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G144(P) A Study of the Pattern of Attendance and Parent Satisfaction in a Paediatric Assessment Unit
  1. L Farrington1,
  2. D Mahmood2
  1. 1School of Medicine, University of Manchester, Manchester, UK
  2. 2Paediatric Department, Royal Preston Hospital, Preston, UK


Aims In many UK hospitals, the Paediatric Assessment Unit (PAU) is part of the acute paediatric ward setting that receives acutely unwell children referred from a number of sources. This study aims to investigate the pattern of attendance to a PAU at a large District General hospital in the northwest and explores parents’ satisfaction with the services provided, with the ultimate aim of improving the provision of such services.

Methods A retrospective study analysed patient admissions to the PAU, between August 2011 and May 2012, using data from an electronic database (n = 5456). In addition, a questionnaire was devised to measure parent satisfaction with the services offered. One hundred and nineteen parents who accompanied their children filled the questionnaire in the period between 21st May and 13th June 2012 (n = 119).

Results The mean age of children attending the PAU was 4.5 years. More children attended the PAU on weekdays than weekends, with Monday and Tuesday having the highest rates of attendance. The busiest times were from 17:00–22:00 hours. Despite a mean length of stay of 3.6 hours, parents were generally satisfied with this time (62%). Almost all parents were satisfied with the level of care provided (83.8%). Although the majority were also satisfied with the level of information given (76.5%), there remained a substantial minority who were not.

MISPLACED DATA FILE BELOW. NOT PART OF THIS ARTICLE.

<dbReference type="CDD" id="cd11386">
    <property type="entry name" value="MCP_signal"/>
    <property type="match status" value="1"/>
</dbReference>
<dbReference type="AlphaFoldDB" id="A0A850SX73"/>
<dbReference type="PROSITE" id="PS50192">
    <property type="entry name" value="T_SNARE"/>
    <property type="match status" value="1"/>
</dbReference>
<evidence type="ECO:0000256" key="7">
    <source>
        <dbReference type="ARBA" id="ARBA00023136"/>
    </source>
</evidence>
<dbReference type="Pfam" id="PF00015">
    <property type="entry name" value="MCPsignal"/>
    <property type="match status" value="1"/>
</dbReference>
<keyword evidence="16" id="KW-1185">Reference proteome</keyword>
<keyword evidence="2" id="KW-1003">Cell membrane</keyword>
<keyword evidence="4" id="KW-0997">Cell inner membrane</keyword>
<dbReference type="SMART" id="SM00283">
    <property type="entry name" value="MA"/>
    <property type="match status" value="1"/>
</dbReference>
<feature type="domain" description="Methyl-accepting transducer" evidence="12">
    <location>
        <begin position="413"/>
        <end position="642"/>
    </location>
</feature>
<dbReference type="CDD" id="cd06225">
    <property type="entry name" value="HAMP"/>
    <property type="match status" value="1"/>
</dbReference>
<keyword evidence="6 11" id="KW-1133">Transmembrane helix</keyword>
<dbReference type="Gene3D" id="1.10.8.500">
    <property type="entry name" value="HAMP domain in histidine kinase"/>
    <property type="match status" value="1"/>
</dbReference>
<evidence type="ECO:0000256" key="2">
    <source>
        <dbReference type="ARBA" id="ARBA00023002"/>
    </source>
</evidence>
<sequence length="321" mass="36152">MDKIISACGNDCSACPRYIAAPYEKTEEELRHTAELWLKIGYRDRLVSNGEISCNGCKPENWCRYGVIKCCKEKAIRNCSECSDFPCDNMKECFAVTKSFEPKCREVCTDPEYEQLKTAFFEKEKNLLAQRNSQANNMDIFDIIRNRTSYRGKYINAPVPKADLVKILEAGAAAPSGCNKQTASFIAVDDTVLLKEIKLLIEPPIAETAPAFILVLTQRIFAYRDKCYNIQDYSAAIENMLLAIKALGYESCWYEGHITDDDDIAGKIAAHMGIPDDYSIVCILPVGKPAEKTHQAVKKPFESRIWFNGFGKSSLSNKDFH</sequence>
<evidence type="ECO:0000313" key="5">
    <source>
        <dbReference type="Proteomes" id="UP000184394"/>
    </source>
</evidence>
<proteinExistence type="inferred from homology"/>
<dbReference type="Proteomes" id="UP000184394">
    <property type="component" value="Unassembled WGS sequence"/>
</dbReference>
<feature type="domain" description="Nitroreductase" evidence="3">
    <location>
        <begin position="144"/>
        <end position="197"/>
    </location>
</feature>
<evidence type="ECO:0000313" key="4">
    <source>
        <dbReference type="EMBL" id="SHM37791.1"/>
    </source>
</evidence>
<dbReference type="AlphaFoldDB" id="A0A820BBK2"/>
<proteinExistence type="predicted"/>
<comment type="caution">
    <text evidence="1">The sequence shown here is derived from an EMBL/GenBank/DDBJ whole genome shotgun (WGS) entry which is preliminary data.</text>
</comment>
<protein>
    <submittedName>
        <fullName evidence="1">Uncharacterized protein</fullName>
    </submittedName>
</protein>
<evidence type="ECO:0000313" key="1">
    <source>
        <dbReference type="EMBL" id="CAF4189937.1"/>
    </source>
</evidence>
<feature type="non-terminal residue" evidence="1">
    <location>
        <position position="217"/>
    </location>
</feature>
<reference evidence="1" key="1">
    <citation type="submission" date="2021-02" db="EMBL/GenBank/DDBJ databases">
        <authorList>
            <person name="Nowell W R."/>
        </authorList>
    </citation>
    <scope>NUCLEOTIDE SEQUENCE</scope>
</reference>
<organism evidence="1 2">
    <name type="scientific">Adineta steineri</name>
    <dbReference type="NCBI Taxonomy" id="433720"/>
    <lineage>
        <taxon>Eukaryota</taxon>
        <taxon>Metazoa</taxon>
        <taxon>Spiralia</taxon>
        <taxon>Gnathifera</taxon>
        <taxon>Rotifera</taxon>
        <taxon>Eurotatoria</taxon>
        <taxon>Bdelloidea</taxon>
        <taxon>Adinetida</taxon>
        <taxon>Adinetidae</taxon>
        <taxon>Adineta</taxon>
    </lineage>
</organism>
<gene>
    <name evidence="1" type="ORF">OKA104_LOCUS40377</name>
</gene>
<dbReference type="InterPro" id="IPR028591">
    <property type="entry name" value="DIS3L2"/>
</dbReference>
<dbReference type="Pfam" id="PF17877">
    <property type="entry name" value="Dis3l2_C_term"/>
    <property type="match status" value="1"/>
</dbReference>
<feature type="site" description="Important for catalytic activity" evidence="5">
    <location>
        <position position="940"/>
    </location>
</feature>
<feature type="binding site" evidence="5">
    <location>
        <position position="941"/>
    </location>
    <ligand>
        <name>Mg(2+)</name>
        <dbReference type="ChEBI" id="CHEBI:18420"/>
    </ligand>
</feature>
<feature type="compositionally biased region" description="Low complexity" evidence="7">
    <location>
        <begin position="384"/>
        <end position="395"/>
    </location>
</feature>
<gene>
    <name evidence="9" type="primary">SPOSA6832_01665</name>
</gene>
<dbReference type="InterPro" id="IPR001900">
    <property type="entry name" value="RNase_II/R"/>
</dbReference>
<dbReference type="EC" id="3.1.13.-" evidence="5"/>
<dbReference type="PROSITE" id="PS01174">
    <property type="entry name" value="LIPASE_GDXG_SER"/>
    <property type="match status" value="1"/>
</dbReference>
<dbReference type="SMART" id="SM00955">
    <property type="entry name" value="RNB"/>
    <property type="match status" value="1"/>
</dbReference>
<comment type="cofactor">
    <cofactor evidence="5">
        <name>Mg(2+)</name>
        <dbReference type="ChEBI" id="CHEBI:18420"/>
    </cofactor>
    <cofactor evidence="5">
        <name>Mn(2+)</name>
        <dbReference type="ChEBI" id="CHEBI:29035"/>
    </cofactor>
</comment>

Conclusion The number of patients attending the PAU varied across days of the week and times of day. Attention needs to be given to staffing PAUs between 17:00–22:00 hours as this is the busiest time with much reduced staffing usually. On the whole, parents were satisfied with their experience within the PAU. However, the length of stay of patients in the PAU needs to be reduced without harming the quality of patient care. A substantial minority were not satisfied with the level of information they received. This may be attributed to pressure of time on staff.

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